Wednesday June 27 was the last day to see the SL9B, Second Life Ninth Birthday Exhibits. So went out on the field one last time to see what I had missed. I took a few freebie souvenirs, played a couple games, and of course saw a lot and took lots of pictures. Most of which will probably never see the light of this paper, though I'll probably add a few to my Flckr when things quiet down a little.
Why the Lindens refused to even so much as contribute a single sim, we can only speculate. There have been numerous suggestions from cutbacks due to the recession, worries about bad press due to drama, and of course "corporate ADD/Dilbert Symdrome." Or perhaps it was a little of these and more. As with so many other things, the Lab isn't talking, and many of us have come to the point it's futile to ask.
Bur what did happen was the residents of the Grid did not take the Lab's decision lying down. People came forward to offer resources, time, or both. We had twenty sims of land and water, with hundreds of exhibits constructed on them. Second Life Newser's own Gemma Cleanslate spent many hours as one of the staff in first organizing "The Birthday," and then guiding people around as they came.
Daniel Voyager had some interesting statistics about the event. The total number of visitors is still unknown, but there were over 300 in the first hour alone, despite it happening when much of the user base was at their real life jobs. The Cake Stage alone is believed to have gotten over 6000 visitors throughout the event. Besides the 20 sims, there were 357 exhibits, 318 performers and DJs, over 1200 pictures posted on the SL9B Flickr Community, and about 69,000 hits on the SL9B blog. Despite the Lab officially having nothing to do with the event, several stopped by, including Philip Linden himself.
It is true SL9B was not completely free of drama. There was a 9-11 memorial exhibition showing an airliner about to collide with the Twin Towers. The staff was approached by people whom felt while well intentioned, this wasn't the place for it. Chatting with KT Syakumi, she told me, "I think the people who made it were sincere in the sentiment behind it. … They built a new exhibit in it's place … and we featured it on a pic of the day. … We have rules to follow, but I'd rather work with someone to get their build to meet the rules rather than just delete it and boot them. … I understand that most Americans feel strongly about 9/11. But it's also very emotional. … Maybe there is a place for that, but not at a birthday celebration."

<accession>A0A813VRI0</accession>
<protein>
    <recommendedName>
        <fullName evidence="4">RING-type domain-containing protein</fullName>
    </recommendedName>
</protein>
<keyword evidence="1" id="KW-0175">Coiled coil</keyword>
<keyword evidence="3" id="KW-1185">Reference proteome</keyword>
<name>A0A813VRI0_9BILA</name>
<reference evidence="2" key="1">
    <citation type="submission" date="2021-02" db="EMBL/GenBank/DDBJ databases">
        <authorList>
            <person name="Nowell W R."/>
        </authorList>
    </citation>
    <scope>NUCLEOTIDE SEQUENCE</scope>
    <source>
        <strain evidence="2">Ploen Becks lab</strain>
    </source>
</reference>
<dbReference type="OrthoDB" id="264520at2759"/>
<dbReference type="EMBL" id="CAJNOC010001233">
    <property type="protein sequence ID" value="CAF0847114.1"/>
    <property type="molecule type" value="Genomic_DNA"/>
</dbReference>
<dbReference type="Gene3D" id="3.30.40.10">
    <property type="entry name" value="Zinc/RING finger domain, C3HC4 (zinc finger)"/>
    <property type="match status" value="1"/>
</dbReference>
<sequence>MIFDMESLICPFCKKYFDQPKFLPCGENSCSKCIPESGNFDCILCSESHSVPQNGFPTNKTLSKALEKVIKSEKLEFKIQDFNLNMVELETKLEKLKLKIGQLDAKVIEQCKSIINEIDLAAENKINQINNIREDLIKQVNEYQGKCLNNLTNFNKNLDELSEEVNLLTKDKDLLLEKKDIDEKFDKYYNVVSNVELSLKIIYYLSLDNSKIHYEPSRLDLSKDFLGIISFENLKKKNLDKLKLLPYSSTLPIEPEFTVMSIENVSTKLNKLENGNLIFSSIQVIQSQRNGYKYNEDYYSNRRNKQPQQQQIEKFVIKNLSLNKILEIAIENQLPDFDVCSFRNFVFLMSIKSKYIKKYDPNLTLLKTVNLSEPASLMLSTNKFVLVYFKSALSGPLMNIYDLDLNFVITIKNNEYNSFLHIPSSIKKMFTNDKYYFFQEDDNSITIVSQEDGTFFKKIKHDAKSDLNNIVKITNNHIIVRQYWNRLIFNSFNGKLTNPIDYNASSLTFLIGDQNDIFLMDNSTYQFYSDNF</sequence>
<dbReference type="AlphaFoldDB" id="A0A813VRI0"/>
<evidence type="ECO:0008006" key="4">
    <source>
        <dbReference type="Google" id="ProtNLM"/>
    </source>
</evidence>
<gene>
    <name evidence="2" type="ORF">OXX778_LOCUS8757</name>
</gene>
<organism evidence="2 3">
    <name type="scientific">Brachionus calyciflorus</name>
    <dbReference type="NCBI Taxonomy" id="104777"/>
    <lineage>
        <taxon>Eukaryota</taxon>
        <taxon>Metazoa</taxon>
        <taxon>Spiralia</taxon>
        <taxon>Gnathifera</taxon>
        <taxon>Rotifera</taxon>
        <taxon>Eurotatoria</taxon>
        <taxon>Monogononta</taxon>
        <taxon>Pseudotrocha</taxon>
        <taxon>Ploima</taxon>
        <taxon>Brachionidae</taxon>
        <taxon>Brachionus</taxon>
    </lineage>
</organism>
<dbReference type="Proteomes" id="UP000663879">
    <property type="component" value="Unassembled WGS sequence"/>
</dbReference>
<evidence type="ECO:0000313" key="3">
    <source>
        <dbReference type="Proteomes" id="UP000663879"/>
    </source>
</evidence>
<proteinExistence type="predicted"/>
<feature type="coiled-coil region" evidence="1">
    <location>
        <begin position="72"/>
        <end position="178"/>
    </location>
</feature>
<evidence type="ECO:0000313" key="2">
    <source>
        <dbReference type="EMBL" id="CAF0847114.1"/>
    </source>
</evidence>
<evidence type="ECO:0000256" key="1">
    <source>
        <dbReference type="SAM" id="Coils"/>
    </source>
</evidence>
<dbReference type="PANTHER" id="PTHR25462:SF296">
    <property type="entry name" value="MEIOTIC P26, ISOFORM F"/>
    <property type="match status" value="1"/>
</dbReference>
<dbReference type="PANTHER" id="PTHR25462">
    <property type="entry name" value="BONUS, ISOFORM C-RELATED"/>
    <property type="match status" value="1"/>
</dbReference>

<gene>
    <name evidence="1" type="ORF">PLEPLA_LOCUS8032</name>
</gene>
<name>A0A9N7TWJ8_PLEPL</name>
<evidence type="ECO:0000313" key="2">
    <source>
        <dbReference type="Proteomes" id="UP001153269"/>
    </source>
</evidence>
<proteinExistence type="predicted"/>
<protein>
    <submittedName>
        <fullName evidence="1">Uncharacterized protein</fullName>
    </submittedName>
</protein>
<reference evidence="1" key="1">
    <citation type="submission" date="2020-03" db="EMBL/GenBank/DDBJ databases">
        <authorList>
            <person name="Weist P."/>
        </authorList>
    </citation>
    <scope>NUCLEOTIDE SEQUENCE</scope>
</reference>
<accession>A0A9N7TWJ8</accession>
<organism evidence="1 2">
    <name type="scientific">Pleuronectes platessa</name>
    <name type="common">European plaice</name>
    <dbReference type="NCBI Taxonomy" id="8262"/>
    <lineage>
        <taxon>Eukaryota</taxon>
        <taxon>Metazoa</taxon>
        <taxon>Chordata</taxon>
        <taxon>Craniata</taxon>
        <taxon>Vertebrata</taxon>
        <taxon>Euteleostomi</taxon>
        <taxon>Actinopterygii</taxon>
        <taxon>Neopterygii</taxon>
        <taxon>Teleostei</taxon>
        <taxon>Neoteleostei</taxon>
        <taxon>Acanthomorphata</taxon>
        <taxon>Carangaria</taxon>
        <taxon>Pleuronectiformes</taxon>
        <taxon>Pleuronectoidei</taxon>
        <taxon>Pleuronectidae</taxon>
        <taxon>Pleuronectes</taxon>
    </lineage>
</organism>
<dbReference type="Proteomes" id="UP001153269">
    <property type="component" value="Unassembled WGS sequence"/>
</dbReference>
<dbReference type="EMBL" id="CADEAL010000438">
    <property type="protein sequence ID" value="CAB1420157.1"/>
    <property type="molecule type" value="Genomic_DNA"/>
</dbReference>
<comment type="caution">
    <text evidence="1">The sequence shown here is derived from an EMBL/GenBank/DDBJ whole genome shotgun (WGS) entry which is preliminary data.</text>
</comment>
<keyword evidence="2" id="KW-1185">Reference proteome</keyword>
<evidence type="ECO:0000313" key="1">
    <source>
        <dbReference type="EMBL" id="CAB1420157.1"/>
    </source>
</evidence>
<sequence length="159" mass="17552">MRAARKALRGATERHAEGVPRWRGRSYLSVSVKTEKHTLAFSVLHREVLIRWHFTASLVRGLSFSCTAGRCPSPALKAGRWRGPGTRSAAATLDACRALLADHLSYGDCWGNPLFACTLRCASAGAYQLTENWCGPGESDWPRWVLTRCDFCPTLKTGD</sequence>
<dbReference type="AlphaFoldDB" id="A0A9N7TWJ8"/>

The only other example of drama was much simpler. Crap Mariner's version of the story was someone added a "pornographic" picture to his exhibit, and when asked to remove the picture in question, the result was a "ragequit," getting mad, removing the whole build, and up & leaving. But the empty space was soon filled with a replacement, Tateru Nino's "Second Life: The Game," an amusing parody of monopoly.
There were other things that went on and off the Grid that Second Life Newser hasn't or hasn't yet been able to report on. From a forecast of the Grid losing ten percent of its private sims in the following year, to Gez Linden leaving Linden Lab, to an early look at Linden Lab's text adventure game "Dio." South Korea also made the decision to "ban trade for commercial game items." Habbo Hotel is in trouble after a sex scandal. And of course there is the "Cloud Party" that's gotten some attention.
We'll do some work on these, don't worry. We just need a free moment after getting some rest.
I could go on and on about "The Birthday," and I'll try to write a little more on it in the near future. After that, maybe some pictures on my Flickr account. So I'll leave with these final words by Christopher Organiser.
"On behalf of the SL9B staff team, we would like thank each and every one of you for celebrating Second Life's 9th birthday with us this past week! It truly has been a blast. On June 23, 2003, Second Life was launched with only 16 sims. Now there are thousands! It was, indeed, disappointing to hear the news that Linden Labs would not be sponsoring SL9B this year; however, it is astonishing to see how the Community can join as a team and create a birthday party bigger than Linden Labs themselves can!
"Second Life is our home, real life getaway, a place for entertainment, hangouts, connecting, chatting, and loving one another as a whole Community where dreams come true and nothing is impossible. Thank you to the participants, staff, and performers for your dedication to make this celebration possible. Thank you to DreamSeekers Estates for sponsoring this occasion and providing the 20 sims! Let's all celebrate and party one last time at SL9B! Second Life's birthday only comes once a year, but our Community sticks together 24 hours a day for 365 days.
"We will see you all again next year when SL10B comes around! Good night, all, and have an enjoyable Second Life!"
Sources: New World Notes, Dwell on It, Daniel Voyager
16 hours ago
They tried to claim it was a religious icon.ReplyDelete
Oh well. There's all kinds out there.
Good practice for next year.